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Orange County’s lead Health Care Agency officials are facing intense criticism, even direct threats, over Public Health Officer Dr. Nichole Quick’s mandatory mask order she issued over the weekend.
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At Tuesday’s public county supervisors meeting, Supervisor Chairwoman Michelle Steel questioned the effectiveness of masks and if they help prevent the spread of the novel coronavirus and pushed back hard against the assertions made by health care officials.
OC Health Care Agency Director, Dr. Clayton Chau, defended the use of masks saying they help because some people don’t know they’re sick, pointing out CDC recommendations about the masks.
“Wearing masks is not to protect yourselves. Wearing masks is to protect others,” Chau said. “Number two, is you don’t know if you have the infection because you could be asymptomatic.”
Steel continued her questioning Chau’s assertions about masks, something he quickly challenged.
“Do you have any science-based – that, you know– ” Steel said.
“Yes, yes. I just read [to] you from CDC [guidelines],” Chau shot back. “I would be happy to print out all the research papers that [were] published, and send it forward, to the board.”
He also said the masks will help since OC’s businesses are beginning to reopen and people will be leaving their homes. State guidelines on the reopenings mandate masks for businesses that can’t keep people at least six feet away from each other, much like Quick’s order.
“The number barely looked good. You have to have some means of protection from the spreading, otherwise you’re asking for trouble. We know our numbers telling us the infection is still there,” Chau said, referring to hospitalizations, deaths and virus case counts.
Orange County has seen the three of its highest death counts in the past week. Hospitalizations are also ticking up.
So far, the virus has now killed 131 people out of 5,578 confirmed cases, according to Tuesday’s updated numbers. There were also 269 people hospitalized, with 106 in intensive care units. There were also just over 105,000 tests conducted for the virus throughout the county, which is home to nearly 3.2 million people. Nearly 2,000 people have recovered from the virus, so far.
“It is saying that infection is still happening and people are still getting sick,” Chau said of the numbers after presenting them publicly at Tuesday’s county supervisors’ meeting. .
Scores of residents lambasted the mask order during public comments. Many questioned the effectiveness, while others said it violates health law. Some called for Quick to be fired over the mask order.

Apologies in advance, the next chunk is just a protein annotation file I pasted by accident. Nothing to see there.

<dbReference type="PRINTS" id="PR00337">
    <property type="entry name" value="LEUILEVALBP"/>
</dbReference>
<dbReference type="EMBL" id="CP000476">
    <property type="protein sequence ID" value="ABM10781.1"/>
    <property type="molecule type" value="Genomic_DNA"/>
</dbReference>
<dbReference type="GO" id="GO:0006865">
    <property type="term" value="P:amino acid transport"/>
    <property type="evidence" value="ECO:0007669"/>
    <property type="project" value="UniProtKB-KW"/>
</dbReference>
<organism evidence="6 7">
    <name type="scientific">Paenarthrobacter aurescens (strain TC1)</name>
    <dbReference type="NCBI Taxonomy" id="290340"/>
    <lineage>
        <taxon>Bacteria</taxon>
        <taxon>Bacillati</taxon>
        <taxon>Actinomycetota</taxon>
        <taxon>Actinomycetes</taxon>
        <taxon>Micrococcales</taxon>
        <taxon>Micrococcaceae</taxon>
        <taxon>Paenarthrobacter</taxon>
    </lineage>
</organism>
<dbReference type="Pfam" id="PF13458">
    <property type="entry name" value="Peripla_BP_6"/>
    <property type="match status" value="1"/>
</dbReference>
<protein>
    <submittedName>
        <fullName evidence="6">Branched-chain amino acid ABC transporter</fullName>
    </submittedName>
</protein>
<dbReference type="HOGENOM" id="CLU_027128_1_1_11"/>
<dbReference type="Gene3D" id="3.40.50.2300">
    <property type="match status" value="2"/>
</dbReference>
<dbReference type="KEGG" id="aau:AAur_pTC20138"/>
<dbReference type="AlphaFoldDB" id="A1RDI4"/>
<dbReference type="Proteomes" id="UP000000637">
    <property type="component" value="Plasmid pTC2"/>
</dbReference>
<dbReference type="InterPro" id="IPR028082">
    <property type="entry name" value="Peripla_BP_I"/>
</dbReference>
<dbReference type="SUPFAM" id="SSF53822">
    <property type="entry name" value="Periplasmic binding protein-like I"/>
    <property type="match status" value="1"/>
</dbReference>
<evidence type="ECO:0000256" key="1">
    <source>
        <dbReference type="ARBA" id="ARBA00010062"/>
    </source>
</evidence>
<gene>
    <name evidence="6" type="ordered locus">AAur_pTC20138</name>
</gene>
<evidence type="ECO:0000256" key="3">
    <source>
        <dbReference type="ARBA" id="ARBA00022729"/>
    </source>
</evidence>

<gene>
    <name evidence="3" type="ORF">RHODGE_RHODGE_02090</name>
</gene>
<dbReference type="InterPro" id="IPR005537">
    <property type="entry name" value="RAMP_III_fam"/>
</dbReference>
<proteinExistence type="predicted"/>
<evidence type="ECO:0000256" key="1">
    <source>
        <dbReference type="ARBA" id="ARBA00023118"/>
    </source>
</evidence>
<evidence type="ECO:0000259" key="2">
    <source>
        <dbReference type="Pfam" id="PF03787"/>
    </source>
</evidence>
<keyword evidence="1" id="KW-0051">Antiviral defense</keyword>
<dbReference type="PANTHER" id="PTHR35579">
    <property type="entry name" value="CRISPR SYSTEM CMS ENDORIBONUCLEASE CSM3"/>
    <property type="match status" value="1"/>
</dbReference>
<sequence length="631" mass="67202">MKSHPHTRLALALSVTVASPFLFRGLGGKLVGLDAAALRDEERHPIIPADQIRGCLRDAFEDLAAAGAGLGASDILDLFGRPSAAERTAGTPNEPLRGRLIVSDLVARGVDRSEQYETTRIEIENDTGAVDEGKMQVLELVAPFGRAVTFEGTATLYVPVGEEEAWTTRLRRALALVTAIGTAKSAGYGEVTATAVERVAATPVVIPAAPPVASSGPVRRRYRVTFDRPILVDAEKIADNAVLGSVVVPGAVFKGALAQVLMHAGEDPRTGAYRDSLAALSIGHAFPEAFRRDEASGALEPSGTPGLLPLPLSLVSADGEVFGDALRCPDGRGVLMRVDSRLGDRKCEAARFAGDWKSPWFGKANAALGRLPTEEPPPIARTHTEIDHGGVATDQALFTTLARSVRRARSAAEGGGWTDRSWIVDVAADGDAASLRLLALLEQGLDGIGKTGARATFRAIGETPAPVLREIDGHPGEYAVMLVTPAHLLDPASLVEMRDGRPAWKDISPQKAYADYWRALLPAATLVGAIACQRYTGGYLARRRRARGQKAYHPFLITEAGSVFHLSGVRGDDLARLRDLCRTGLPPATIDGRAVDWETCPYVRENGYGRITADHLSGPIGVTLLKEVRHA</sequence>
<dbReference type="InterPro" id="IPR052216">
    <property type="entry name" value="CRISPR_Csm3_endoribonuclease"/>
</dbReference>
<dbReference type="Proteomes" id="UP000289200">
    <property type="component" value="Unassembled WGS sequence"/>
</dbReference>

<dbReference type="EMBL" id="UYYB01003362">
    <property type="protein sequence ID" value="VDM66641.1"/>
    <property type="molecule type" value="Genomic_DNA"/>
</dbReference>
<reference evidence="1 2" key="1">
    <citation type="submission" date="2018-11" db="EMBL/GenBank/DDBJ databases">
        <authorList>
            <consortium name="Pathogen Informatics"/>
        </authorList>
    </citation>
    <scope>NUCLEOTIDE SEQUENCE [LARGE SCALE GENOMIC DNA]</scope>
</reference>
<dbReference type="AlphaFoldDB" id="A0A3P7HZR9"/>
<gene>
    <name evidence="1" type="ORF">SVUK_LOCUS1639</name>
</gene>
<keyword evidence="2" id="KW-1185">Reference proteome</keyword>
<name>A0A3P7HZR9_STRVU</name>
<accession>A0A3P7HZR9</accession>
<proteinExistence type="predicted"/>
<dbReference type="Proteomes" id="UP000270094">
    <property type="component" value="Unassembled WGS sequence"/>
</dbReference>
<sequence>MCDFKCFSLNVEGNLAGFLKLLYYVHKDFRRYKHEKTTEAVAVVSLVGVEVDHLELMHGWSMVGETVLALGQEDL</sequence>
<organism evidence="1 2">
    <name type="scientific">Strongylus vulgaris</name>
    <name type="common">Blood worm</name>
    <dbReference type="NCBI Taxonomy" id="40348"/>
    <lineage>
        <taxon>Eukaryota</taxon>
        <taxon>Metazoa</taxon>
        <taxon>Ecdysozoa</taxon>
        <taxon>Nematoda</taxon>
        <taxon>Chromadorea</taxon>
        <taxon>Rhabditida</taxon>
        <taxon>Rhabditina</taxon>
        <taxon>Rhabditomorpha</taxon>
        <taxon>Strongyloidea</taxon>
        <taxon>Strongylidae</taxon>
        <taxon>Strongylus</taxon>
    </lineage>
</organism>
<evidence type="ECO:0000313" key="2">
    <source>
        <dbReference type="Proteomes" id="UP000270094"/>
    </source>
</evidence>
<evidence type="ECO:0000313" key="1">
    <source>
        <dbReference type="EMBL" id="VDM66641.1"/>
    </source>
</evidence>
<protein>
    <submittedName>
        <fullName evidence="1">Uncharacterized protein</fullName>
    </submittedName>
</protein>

A few said they would show up to Quick’s house to protest.
Later, someone claiming to have Quick’s address, read it aloud during public comment.
At the time, supervisors didn’t say anything.
Later in the meeting, Steel abruptly raised the issue.
“It seems like one of the speakers announced Dr. Quick’s home address, and so she’s no longer on the phone. This is really dangerous … We have to give her credit that [over the last] little over two months, that she really worked hard and she tried to work with us,” Steel said. This is not really fair that [people are] attacking Dr. Quick personally. And I really condemn that.”
Supervisor Don Wagner – who has been publicly critical of Quick’s order – also condemned the move and said, “The threats against Dr. Quick are absolutely unacceptable in a civilized society.”
Apparently, Quick is also being provided some protection by law enforcement.
“And I understand she’s perhaps had some sheriff’s or other protection in the last couple of days or weeks or so. And the need for that cannot be condemned in strong-enough language – regardless of disagreements on policy or public health issues,” Wagner said. “And the sheriff would be well within his rights and encouraged, I think by all five of us, to act quickly to protect her, her family, her loved ones.”
Although he defended her against any potential threats, Wagner criticized Quick and the Health Care Agency for having too much power.
“Why is it a bad idea? It undermines the rule of law. It undermines the very work the members of the community have done the past two months,” Wagner said. “We are not supposed to turn over all the decisions to the so-called experts.”
Wagner said the Board of Supervisors should debate the policy and not leave it up to Quick or the Health Care Agency.
Supervisors declared a state of emergency in February, when the virus first began appearing stateside. The move gave Quick a broad range of authority, like the ability to issue mask orders.
Supervisor Andrew Do took a lighter approach to the mask debate and asked Chau to have Quick listen to the public’s concerns over the mask order and the Board debate.
“To address the concerns,” Do said. “See if there’s a way to accommodate the sentiment that we see.”
“The law is kind of a two way street. If it’s unreasonable, you almost invite insurrection and we don’t want that. We already heard from the Sheriff,” he said.
Supervisors Lisa Bartlett and Doug Chaffee were silent on the mask debate.
Here’s the latest on the virus numbers across Orange County from county data:
Digital Editor Sonya Quick contributed to this story. You can reach her at firstname.lastname@example.org or on Twitter @sonyanews.
Reporter Nick Gerda contributed to this story. You can contact him at email@example.com.
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